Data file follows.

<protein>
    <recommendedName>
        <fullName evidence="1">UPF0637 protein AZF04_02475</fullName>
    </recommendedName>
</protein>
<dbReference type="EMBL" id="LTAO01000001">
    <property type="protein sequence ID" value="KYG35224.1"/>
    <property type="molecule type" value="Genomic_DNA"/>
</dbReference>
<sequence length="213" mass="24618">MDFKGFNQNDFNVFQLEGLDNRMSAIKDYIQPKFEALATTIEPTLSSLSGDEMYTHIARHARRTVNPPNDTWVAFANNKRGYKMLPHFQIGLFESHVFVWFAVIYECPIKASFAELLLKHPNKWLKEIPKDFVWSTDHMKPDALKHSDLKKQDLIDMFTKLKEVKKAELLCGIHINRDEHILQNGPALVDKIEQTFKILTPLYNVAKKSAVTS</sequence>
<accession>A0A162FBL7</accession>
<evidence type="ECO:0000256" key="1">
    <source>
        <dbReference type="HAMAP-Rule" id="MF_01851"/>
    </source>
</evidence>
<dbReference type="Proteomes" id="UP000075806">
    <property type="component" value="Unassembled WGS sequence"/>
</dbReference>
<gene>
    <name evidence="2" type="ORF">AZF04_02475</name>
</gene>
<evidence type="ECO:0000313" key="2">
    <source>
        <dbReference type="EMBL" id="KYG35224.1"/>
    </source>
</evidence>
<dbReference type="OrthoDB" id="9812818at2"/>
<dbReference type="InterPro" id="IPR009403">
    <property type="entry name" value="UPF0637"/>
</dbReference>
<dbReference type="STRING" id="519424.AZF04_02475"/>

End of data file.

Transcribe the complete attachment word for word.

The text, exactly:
<protein>
    <recommendedName>
        <fullName evidence="1">UPF0637 protein AZF04_02475</fullName>
    </recommendedName>
</protein>
<dbReference type="EMBL" id="LTAO01000001">
    <property type="protein sequence ID" value="KYG35224.1"/>
    <property type="molecule type" value="Genomic_DNA"/>
</dbReference>
<sequence length="213" mass="24618">MDFKGFNQNDFNVFQLEGLDNRMSAIKDYIQPKFEALATTIEPTLSSLSGDEMYTHIARHARRTVNPPNDTWVAFANNKRGYKMLPHFQIGLFESHVFVWFAVIYECPIKASFAELLLKHPNKWLKEIPKDFVWSTDHMKPDALKHSDLKKQDLIDMFTKLKEVKKAELLCGIHINRDEHILQNGPALVDKIEQTFKILTPLYNVAKKSAVTS</sequence>
<accession>A0A162FBL7</accession>
<evidence type="ECO:0000256" key="1">
    <source>
        <dbReference type="HAMAP-Rule" id="MF_01851"/>
    </source>
</evidence>
<dbReference type="Proteomes" id="UP000075806">
    <property type="component" value="Unassembled WGS sequence"/>
</dbReference>
<gene>
    <name evidence="2" type="ORF">AZF04_02475</name>
</gene>
<evidence type="ECO:0000313" key="2">
    <source>
        <dbReference type="EMBL" id="KYG35224.1"/>
    </source>
</evidence>
<dbReference type="OrthoDB" id="9812818at2"/>
<dbReference type="InterPro" id="IPR009403">
    <property type="entry name" value="UPF0637"/>
</dbReference>
<dbReference type="STRING" id="519424.AZF04_02475"/>